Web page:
Meat Polenta II: Polenta Meatballs with Tomato Mushroom Sauce
Whole Wheat Spaghetti
The last Tuesday in November was shaping up to be a busy day. An appointment in the morning, volunteer tutoring in the afternoon. And I was in the final stretch of a month-long writing project.
So I needed to find a dinner entree that was easy and, if possible, make-ahead. Once again, I figured that the best solution was a makeover of a dish I had tried earlier in the year.
Meatballs seemed like the perfect choice.
I had three candidates. The most successful were the caraway meatballs I had made back in June. In July, I had tried an odd one, called uštipci, from The Yugoslav Cookbook, that I didn’t feel like repeating. Those solid, fatty squares of uncooked bacon mixed in with the ground beef never did cook properly.
Then there was an intriguing dish called meat polenta, from the Progressive Slovene Women, one of my most trustworthy sources. They were made from a paprika-spiced mixture of beef and cornmeal. Quite a lot of cornmeal: a full cup added to a pound of meat. The finished product turned out dry and granular, because the uncooked cornmeal didn’t soften.
Only afterward did it occur to me: Maybe “cornmeal” meant cooked polenta. If I made this dish again, I resolved to try it that way.
So perhaps this was the time.
I did some Internet research to see if I could find any other meatballs made with cooked cornmeal. Mostly, I found Mexican meatballs, with small quantities of dry cornmeal added. So maybe this meat polenta recipe wasn’t even Slovenian.
But then I found something: A Slovenian meatball called mavželj. It sounded like one of those traditional novelties that isn’t made much anymore. For good reason, since it starts with a pig’s head.
To make mavželj, you start out by boiling the pig’s head and scraping off the meat. A few other organ meats are added, like the brains and lungs. Then the meat is chopped, seasoned, and mixed with polenta. Seasonings can include onion and garlic, salt and pepper, cinnamon and bay leaf, according to the modern Slovenian master chef Janez Bogataj. (His recipe seems to be mostly polenta.) The mixture is shaped into balls and wrapped in pig’s caul, then baked.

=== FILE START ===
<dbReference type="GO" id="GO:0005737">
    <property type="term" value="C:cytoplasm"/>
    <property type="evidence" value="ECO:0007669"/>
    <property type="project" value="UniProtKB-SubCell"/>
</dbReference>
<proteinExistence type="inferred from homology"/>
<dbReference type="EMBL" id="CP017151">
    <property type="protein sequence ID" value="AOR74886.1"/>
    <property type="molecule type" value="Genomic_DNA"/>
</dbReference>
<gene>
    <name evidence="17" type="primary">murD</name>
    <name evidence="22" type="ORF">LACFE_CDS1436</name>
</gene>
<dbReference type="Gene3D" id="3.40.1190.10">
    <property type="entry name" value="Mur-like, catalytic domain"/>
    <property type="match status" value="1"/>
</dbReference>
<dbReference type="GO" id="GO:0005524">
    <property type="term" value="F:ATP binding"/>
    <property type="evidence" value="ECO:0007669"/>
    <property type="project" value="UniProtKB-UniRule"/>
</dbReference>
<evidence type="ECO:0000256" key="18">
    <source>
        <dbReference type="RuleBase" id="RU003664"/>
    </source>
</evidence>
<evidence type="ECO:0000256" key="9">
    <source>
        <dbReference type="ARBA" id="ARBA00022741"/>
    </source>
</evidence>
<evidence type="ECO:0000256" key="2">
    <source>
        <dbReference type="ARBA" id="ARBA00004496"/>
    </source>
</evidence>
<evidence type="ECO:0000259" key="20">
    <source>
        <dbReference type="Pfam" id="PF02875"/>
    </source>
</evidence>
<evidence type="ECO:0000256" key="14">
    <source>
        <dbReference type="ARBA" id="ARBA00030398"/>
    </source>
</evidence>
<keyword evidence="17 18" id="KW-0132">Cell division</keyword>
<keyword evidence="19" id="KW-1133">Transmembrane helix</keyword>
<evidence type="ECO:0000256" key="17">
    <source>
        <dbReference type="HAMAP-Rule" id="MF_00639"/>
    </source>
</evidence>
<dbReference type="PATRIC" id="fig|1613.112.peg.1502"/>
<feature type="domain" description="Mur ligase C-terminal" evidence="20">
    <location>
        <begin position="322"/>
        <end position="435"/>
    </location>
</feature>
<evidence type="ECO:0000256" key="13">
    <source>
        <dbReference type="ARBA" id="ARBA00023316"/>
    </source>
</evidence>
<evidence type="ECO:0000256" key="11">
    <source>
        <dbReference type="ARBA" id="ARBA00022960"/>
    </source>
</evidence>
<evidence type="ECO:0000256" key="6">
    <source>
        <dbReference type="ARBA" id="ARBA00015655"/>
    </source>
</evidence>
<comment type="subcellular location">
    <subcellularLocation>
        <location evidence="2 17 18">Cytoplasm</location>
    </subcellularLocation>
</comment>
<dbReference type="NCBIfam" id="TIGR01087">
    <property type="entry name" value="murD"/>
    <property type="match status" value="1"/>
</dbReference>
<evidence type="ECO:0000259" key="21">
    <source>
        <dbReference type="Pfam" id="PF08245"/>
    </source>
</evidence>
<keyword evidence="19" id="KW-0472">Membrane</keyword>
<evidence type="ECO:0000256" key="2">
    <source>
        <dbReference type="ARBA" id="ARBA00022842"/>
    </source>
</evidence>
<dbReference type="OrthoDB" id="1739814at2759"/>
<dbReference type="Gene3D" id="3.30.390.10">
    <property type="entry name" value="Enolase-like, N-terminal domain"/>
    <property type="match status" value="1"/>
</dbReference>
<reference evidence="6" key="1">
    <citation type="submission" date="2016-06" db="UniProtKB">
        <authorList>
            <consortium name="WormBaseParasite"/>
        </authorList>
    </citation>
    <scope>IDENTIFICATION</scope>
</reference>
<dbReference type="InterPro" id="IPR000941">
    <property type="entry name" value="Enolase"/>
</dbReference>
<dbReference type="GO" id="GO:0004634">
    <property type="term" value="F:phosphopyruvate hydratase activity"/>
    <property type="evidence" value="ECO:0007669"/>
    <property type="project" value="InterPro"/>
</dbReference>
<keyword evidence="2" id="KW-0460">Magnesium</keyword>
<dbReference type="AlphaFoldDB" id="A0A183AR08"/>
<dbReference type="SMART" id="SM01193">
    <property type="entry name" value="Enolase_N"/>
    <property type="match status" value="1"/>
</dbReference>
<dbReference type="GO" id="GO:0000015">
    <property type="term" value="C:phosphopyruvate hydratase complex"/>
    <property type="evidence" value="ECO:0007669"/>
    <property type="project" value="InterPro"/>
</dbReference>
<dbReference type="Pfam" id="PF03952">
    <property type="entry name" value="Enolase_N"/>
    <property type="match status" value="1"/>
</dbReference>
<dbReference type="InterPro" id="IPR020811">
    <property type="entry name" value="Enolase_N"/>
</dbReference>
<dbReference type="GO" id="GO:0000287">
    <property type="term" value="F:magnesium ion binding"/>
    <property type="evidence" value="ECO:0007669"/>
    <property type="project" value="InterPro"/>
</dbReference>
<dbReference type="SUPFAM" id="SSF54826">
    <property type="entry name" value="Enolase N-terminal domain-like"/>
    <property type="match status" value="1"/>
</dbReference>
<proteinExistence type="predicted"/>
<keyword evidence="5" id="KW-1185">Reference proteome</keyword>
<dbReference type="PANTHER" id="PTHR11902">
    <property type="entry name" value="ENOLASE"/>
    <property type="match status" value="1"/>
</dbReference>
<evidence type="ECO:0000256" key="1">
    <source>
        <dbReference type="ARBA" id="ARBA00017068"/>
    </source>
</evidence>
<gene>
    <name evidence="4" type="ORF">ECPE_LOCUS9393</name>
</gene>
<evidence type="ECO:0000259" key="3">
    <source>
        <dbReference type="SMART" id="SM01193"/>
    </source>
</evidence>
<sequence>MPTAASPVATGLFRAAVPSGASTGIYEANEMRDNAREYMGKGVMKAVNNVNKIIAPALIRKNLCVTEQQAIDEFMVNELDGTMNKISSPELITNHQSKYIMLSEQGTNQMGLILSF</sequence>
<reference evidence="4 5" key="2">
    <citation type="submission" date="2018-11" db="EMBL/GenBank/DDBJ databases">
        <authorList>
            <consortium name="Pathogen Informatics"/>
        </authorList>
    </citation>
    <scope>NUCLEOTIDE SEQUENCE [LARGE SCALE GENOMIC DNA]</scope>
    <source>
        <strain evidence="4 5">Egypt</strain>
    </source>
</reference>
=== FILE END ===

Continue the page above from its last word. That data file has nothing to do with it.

So this dish wasn’t the product of some Slovenian American cook’s imagination. It was simplified and sanitized, perhaps, but the chopped meat-polenta combination, heavy on the polenta, seemed to be well grounded in Slovenian tradition.
Well, I wasn’t about to go shopping for a pig’s head, much less a pig’s caul!
Meat Polenta II: Polenta Meatballs
1/2 lb. ground beef
1/2 lb. ground pork
1 cup cooked polenta
2 t. salt
1-2 t. pepper
1 t. paprika
4-5 T. minced onion, browned in olive oil
1 clove garlic, minced
26 oz. organic diced tomatoes
1 small onion, browned in olive oil
2 c. sliced fresh mushrooms, white and crimini mixed
1 clove garlic, minced
1 t. paprika
1 t. marjoram
salt and pepper
pinch of sugar
4 T. parsley, chopped
splash of wine or mosto
For sauce: Brown diced onion well in olive oil. Add sliced mushrooms and garlic clove. Add remaining ingredients and simmer for thirty minutes.
For the cooked polenta, prepare according to package directions. I used the quick-cooking variety, which called for 4 tablespoons polenta stirred into 1 cup of boiling salted water, then cooked and stirred for about three minutes until thick. Let cool slightly.
To make the meatballs: Combine cooked, cooled polenta with remaining filling ingredients. Knead until well combined. Form into 12 small balls. Mixture may be loose.
To bake: Put a little sauce in bottom of medium rectangular dish. Place meatballs in dish. Add more sauce. Bake at 375 degrees for about 1 hour.
Serve over spaghetti or noodles. Sprinkle with grated parmesan cheese.
My heart sank when I saw yellow polenta oozing out of the meatballs, after they had been in the oven for awhile. But I poured more sauce on top.
The verdict: Amazingly, it all worked out. The meatballs were tasty, even if the fat and some of the polenta did leach into the sauce. And there were none of those hard cornmeal granules, this time around.
As we were eating, my husband and I got into a long discussion about caul. I had seen photos of caul-wrapped foods in a couple of my European cookbooks. It looks liked a spidery white net. But what was it, exactly?
I thought it was similar to a traditional sausage casing. Part of the intestine. My husband thought it was related to the placenta, a sort of film or veil than can cover a baby mammal at birth. He’d heard about this from watching Jacques Pépin on television.
Turns out out we were both right. Not the most pleasant of dinner conversations!
Still, the dinner was a success.
“There is something about the flavor,” my husband said. “I could smell it when I was up on the roof, cleaning the gutters.” (We’d had heavy rains that night.)
What is that elusive flavor? No cabbage in the dish tonight. Was it simply tomatoes and paprika? Tomatoes without oregano and basil?
Central European umami or Slovenian soul, I guess. Whatever it is, the smell and flavor are unmistakable. I had found it once again.